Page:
In the aftermath of a false shooter alert on the U of M campus caused by popping balloons on March 16th, many have been left shocked that something so frightening could potentially happen in Ann Arbor. It is absolutely appalling that students immediately jump to the conclusion that an active shooter is on campus the minute they hear balloons popping.This should not be a concern for students who are just trying to get an education.
Gun violence has become a large scale issue across America. In this year so far, 15,845 shootings have occurred. Having heard survivors’ stories from numerous shootings, many students find themselves on edge when they hear sounds similar to that of a gunshot. The citizens of small towns and cities think they are “exempt” from gun violence due to low homicides and crime rates. However, previous shootings show that this is not the case. Before the shooting in Parkland, Florida, the city was ranked safer than 71% of cities and towns in the US of varying population sizes.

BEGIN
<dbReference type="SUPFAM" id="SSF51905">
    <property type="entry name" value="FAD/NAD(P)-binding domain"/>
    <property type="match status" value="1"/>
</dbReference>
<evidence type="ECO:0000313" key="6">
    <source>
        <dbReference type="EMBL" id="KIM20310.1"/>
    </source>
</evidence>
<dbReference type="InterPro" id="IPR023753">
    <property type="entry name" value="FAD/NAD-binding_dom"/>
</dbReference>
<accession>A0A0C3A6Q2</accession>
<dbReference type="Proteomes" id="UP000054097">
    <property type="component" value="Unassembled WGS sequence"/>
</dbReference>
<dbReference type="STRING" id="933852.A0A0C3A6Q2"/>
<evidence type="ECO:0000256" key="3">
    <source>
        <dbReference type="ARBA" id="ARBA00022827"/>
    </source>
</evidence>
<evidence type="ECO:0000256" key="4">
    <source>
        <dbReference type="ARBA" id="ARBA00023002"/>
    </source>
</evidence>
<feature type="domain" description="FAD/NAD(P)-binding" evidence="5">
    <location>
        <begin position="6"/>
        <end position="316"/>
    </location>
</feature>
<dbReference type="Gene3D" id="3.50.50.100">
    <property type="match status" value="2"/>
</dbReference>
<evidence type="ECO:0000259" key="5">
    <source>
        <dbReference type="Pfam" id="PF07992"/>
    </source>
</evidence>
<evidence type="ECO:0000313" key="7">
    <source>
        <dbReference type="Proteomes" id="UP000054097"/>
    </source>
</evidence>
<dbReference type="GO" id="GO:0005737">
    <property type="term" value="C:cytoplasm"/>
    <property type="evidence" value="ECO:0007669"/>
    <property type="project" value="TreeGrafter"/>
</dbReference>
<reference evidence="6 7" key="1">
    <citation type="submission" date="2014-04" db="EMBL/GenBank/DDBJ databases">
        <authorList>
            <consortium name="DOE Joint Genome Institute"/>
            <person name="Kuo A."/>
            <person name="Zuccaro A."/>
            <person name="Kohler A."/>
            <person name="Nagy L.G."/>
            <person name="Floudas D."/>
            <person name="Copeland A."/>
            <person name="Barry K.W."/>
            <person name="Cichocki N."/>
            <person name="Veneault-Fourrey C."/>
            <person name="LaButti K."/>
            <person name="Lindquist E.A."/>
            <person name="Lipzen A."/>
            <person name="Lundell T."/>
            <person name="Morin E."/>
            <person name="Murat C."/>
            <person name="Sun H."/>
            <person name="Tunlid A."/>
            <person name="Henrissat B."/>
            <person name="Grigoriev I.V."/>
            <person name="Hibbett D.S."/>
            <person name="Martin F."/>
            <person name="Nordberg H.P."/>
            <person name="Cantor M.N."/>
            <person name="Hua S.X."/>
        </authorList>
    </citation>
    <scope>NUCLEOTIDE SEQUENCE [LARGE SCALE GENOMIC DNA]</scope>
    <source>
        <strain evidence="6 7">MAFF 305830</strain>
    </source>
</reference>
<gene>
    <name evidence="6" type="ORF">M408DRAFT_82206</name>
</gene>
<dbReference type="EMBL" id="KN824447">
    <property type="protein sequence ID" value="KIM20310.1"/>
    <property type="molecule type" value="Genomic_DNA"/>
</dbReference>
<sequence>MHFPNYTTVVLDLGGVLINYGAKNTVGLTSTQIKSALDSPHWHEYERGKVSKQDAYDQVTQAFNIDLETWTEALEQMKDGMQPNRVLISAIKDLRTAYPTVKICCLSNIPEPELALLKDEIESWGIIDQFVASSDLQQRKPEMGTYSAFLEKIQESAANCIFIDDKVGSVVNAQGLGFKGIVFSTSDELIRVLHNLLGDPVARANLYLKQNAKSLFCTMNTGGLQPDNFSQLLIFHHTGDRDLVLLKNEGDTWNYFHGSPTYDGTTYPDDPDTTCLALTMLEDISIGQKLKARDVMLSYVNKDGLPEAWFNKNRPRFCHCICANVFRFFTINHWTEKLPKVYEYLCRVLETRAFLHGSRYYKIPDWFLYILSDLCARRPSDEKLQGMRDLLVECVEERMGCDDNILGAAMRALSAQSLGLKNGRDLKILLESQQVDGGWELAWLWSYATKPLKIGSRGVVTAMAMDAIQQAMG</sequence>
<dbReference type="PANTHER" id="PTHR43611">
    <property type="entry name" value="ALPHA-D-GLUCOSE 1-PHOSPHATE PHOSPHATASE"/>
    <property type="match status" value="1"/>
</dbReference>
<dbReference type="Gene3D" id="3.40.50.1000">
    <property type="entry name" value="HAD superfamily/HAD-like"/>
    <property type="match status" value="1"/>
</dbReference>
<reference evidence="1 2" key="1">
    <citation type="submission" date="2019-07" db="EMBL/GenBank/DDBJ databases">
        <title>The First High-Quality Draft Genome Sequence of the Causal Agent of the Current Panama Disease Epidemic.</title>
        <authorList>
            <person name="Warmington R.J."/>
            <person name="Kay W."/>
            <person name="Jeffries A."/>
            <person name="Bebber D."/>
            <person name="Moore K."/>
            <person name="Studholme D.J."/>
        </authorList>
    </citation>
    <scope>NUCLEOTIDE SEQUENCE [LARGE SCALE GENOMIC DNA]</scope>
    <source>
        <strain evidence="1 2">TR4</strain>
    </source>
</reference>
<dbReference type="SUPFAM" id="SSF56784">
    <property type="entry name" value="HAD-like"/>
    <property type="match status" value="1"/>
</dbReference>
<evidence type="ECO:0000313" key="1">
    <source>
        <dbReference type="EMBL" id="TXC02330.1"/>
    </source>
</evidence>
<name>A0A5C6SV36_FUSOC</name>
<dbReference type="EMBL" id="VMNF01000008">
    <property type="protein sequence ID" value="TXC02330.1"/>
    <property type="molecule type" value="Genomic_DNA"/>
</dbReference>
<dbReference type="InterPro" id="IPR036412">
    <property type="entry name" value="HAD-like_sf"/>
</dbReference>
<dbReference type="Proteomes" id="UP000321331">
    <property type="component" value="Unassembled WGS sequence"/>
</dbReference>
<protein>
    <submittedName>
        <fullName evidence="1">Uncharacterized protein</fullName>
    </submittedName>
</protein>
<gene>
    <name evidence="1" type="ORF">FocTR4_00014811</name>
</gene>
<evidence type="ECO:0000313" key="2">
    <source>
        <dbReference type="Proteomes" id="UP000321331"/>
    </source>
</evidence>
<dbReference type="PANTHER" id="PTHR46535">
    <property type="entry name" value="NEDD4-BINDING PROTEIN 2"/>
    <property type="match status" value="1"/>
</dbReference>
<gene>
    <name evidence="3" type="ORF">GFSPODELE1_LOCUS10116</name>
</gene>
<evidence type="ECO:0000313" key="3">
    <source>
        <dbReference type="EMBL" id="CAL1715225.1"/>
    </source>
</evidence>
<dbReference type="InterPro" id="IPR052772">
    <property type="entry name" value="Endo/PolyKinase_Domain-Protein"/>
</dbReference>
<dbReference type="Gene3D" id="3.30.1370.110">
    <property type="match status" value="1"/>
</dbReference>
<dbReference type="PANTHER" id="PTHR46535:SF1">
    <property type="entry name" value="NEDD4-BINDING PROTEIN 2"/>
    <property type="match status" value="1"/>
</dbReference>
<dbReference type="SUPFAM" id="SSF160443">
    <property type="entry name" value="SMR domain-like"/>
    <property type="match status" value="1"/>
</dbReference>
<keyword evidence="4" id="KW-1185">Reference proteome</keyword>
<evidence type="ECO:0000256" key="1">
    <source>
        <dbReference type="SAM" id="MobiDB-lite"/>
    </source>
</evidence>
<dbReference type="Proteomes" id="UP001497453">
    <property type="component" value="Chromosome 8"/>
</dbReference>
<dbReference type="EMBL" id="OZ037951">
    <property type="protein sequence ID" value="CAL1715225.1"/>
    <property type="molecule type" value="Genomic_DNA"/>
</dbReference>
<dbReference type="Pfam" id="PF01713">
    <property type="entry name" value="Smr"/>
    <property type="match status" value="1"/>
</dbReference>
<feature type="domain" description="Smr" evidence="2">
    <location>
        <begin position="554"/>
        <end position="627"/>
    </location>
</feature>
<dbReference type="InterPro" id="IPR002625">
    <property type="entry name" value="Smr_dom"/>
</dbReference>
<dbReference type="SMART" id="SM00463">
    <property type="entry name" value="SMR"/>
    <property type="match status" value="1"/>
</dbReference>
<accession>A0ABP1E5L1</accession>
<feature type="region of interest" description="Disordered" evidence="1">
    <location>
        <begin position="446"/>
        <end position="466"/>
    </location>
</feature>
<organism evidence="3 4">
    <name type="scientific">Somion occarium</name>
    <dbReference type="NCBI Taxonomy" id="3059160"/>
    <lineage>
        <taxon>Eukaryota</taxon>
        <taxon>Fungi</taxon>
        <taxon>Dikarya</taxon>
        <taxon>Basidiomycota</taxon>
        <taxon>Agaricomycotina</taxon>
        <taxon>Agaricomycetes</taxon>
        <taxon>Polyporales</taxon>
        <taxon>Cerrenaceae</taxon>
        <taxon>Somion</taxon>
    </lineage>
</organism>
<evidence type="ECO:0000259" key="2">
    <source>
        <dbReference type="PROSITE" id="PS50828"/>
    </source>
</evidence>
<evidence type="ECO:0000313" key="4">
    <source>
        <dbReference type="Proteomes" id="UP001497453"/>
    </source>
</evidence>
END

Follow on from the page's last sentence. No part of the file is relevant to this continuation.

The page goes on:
This school year, we’ve had a couple of false alarm fire drills at Pioneer. Now if gun violence wasn’t such a huge issue, we wouldn’t have to worry about a potential shooter pulling a fire alarm to get us out of our classrooms to harm us, but sadly, this is the case. After our last fire drill, at the end of sixth hour, I spoke to a number of students who said they feared the worst. Pioneer junior, Allison Dabrowski, explained her unease after this false alarm triggered by a basketball hitting a fire alarm pull lever. “We had just had a severe weather drill that day, so it seemed odd to be having another drill.” Dabrowski then went into more detail, “I feel like when you hear about school shootings, the shooter(s) will often pull a fire alarm or set off an alarm to get students out of their classrooms to do them harm. When I first heard the alarm, I just froze at first, because I remembered hearing stories so similar, but where the outcome had been catastrophic.” Students such as Dabrowski among others shouldn’t have to live in fear while at school, and while practicing something as simple as a fire drill, false alarm or not. Students shouldn’t have to worry about what window they’d jump out of in the event of a lockdown, they shouldn’t have to worry about a gunman with evil intent, walking through the clock tower entrance, and easily marching down the hallway or up the stairs.